Concatenate date cells with text cells in Excel

Mary Ann Richardson explains that when concatenating date and text cell data in an Excel formula, you need to convert date cells to text to avoid unexpected results.

When concatenating—using a formula to combine data and/or text from one or more cells into one cell—date cells with text cells in an Excel formula, you must first convert the referenced date cells to text; otherwise, you end up with an unexpected result. For example, suppose cell H11 contained the text Due Date: and cell H12 contained a formula that calculated the date. H12 is correctly formatted for the date data type, m/d/yyyy. If you use the formula =H11&H12 to concatenate these cells, the result comes back with the serial date (such as, Due Date: 39054).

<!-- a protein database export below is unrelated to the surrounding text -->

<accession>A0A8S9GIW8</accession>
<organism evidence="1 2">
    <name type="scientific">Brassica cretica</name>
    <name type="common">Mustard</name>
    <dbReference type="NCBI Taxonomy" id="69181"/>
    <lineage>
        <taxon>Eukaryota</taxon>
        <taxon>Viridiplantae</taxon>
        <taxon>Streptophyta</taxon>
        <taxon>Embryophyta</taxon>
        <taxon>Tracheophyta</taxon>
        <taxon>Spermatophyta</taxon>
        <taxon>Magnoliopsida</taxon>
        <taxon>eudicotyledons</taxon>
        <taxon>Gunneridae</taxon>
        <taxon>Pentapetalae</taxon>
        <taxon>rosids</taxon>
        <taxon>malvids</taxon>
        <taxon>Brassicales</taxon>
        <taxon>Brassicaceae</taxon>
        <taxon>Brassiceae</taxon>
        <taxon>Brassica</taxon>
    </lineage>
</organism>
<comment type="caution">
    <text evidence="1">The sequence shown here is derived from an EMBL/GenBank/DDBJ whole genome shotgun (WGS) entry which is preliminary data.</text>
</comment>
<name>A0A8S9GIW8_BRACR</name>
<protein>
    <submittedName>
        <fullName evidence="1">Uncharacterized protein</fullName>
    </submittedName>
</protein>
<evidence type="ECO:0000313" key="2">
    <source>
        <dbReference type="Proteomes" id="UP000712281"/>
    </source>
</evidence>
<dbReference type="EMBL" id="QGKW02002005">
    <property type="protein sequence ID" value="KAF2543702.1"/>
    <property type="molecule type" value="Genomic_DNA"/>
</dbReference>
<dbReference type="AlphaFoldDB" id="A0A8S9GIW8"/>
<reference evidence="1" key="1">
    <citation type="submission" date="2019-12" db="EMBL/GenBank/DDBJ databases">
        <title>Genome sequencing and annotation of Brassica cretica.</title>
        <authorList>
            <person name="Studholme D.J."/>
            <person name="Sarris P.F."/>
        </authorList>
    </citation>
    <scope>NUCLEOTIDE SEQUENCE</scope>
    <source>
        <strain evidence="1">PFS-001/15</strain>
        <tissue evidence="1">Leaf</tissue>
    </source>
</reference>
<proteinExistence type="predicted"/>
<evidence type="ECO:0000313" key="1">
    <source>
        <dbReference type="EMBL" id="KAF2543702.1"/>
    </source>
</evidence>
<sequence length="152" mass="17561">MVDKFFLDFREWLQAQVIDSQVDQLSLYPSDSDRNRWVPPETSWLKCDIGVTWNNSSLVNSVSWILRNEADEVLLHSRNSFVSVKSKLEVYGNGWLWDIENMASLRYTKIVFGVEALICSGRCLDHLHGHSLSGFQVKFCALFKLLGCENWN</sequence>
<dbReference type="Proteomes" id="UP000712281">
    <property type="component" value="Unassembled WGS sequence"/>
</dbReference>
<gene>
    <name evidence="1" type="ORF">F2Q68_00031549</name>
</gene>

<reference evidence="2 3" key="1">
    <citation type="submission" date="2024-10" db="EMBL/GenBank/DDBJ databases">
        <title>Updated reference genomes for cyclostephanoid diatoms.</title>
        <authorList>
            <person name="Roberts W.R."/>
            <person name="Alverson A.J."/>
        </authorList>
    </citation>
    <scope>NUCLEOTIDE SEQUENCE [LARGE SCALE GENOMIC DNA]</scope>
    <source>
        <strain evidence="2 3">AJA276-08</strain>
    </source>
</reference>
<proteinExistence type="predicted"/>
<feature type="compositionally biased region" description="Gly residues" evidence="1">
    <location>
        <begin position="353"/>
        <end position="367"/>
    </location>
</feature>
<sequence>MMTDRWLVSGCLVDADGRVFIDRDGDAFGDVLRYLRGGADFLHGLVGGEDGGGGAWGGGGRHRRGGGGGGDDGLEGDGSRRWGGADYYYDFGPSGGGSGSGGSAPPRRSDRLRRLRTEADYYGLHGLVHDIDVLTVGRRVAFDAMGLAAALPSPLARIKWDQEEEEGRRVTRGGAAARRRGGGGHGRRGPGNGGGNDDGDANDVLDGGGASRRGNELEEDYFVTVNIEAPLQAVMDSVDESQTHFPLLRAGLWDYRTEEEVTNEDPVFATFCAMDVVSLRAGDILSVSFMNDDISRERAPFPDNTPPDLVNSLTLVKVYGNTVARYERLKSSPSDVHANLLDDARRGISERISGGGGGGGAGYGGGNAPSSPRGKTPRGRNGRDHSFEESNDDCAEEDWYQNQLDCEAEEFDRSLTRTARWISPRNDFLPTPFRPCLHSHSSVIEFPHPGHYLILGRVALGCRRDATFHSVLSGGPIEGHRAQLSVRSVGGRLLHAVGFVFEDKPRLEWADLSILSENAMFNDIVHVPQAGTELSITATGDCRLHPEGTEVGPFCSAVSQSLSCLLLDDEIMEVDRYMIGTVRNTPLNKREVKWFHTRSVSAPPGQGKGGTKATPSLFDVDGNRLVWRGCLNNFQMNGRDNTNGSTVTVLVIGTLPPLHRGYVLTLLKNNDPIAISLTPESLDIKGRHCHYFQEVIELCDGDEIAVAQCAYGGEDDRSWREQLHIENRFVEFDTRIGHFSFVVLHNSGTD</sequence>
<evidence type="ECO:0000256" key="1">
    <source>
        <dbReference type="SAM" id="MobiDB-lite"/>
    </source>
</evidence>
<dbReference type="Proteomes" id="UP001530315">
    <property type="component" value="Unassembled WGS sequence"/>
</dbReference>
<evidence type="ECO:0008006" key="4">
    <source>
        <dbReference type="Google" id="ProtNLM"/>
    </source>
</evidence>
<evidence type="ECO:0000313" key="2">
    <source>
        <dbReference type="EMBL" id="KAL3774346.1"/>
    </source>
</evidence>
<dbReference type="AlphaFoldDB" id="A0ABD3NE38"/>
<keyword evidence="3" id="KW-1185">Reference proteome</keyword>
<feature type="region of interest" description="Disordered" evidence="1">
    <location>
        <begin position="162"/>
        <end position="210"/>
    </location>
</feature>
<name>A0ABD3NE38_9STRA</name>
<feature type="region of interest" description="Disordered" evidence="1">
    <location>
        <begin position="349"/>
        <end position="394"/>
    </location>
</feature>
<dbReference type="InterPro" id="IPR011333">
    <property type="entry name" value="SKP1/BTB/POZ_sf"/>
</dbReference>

Because Excel ignores the formatting of H12, Excel returns the serial date unless the contents of H12 are converted to text before concatenating, as shown in the following formula:

=H11&TEXT(H12," mmmm d, yyyy")

The correct result of this formula is Due Date: December 3, 2006.

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